as your carbohydrate. After the first week, try eating two gluten-free meals a day,
and then three in the third week.
TIP: Instead of pasta or bread, roast sweet and
white potato chunks together with olive oil and sea salt, steam rice with cilantro,
lime and sea salt, or simply make a fruit salad as carb side dishes.
3. Stock up on gluten-free snacks. As you remove
gluten from your daily life, your body may feel hungrier than usual as it adjusts.
Keep some healthy snacks nearby, being sure to include high-quality protein and
fat in each. And don’t worry, this intense hunger won’t last forever. Your body
simply needs to adjust to being satisfied without gluten.
TIP: Some gluten-free snacks include tortilla/lentil
chips with guacamole, gluten-free trail mix, cheese and fruit, vegetables and hummus,
or mixed nuts and raisins.
4. Allow for restorative time as your body detoxifies.
Though gluten is not exactly considered an “addictive substance”, it does take some
time to clear out of your body. And especially if you decide to remove gluten cold-turkey,
you may feel tired or experience headaches and joint pain. This too will pass. Be
kind to yourself for a week or two while your body rebalances.
TIP: Drink plenty of water, plan for naps or
downtime each day and go to bed earlier than usual.
5. Don’t think of going gluten-free as a “diet.”
If it works for you, going gluten-free is a way of life. And if you don’t try to
substitute every gluten-filled food you once loved (there are lots of unhealthy
gluten-free processed foods out there!), you end up eating mostly whole, fresh foods
that taste delicious and make you feel fantastic. The minute you feel trapped by
your gluten-free life, negativity can swoop in and ruin meals and special occasions.
If friends are overwhelmed by your new choice and complain that they can’t have
you for dinner or don’t know where to go to eat out with you, keep a positive attitude.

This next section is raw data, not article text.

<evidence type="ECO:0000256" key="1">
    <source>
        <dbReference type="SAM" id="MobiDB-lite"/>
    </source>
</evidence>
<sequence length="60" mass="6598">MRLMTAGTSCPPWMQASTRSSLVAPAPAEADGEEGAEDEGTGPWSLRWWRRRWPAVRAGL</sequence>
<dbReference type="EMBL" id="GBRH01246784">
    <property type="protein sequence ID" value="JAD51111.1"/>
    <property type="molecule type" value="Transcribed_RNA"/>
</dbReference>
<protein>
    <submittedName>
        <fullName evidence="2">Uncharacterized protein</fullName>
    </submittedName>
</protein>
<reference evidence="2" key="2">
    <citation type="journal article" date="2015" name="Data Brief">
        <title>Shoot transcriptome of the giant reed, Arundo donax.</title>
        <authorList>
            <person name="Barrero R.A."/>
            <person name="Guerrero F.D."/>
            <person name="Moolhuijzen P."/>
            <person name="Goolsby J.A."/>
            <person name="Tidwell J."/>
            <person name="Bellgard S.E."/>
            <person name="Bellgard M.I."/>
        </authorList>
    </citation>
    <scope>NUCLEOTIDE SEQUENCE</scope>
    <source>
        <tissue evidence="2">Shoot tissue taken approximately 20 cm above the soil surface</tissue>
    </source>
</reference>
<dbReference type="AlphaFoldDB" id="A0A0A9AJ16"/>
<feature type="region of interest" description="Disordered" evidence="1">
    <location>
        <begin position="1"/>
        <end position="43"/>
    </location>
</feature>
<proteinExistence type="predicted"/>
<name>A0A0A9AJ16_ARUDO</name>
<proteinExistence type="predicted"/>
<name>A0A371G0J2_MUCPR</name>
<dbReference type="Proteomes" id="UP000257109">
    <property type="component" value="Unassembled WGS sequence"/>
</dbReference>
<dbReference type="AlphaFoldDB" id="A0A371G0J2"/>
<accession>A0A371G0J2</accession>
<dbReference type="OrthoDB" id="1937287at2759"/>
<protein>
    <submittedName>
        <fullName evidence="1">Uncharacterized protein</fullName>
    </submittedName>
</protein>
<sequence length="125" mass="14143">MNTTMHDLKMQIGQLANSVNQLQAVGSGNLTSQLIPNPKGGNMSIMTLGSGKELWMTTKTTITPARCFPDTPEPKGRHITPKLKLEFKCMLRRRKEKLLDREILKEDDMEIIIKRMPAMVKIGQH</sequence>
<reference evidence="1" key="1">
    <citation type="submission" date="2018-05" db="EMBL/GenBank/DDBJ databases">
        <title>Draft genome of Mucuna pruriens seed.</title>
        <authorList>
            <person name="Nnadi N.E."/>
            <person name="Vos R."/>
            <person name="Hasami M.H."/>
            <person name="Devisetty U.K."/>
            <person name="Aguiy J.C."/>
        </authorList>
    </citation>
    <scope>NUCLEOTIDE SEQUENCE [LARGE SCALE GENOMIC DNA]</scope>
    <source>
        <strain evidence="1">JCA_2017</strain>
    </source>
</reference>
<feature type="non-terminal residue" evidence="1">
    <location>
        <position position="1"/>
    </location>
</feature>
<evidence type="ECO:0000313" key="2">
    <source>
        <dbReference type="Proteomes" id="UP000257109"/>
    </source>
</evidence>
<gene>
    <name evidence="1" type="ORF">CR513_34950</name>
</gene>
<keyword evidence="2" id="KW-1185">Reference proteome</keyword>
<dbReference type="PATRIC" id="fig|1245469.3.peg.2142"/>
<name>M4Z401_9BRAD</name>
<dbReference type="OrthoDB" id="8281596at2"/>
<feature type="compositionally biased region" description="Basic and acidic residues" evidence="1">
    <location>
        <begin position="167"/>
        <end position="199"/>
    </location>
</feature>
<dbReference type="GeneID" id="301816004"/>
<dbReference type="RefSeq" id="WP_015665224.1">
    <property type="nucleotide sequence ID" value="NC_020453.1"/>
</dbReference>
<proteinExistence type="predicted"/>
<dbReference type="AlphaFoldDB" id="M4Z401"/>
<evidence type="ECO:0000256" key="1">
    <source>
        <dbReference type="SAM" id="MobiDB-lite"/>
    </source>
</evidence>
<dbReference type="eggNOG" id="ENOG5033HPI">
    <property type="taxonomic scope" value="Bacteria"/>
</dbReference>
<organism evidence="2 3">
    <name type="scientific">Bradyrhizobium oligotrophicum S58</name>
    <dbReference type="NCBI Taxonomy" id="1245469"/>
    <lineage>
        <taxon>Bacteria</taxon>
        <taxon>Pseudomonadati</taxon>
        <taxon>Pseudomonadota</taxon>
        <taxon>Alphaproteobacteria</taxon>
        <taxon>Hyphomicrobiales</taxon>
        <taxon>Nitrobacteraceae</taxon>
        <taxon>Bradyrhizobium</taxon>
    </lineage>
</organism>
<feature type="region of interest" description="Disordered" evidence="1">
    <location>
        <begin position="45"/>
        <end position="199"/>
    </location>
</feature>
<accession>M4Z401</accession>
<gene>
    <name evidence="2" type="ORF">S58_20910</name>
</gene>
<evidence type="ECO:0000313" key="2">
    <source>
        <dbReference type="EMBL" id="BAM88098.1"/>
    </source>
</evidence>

These days, most restaurants have gluten-free options on the menu (even if they
don’t list them as “gluten-free”) and you can always call ahead to be sure.
TIP: Once you’ve mastered a few scrumptious gluten-free
recipes, have friends for dinner or offer to bring a dish to someone else’s house.
We have some delicious gluten-free options in our
Digestive Reset Program.
Your pathway to more energy, clear thinking and healthy digestion
For some women, gluten (as well as diary, sugar and/or other food groups) can act
as a toxin in the body, resulting in symptoms of fatigue, poor digestion, brain
fog and more. If you are experiencing digestive
distress, fatigue or other food sensitivity-related symptoms and you’re
not sure it’s gluten, we have an at-home approach to eliminating the most common
food offenders and gradually introducing them back to discover which food is bothering
you. Our Digestive Reset
Program includes: a quality probiotic, L-glutamine (to repair the gut lining),
a two-week elimination diet, delicious recipes and phone support from our Wellness
Coaches. You’re going to love how you feel after this opportunity to reset your
For a more information, see our article
Gluten-intolerance and celiac disease.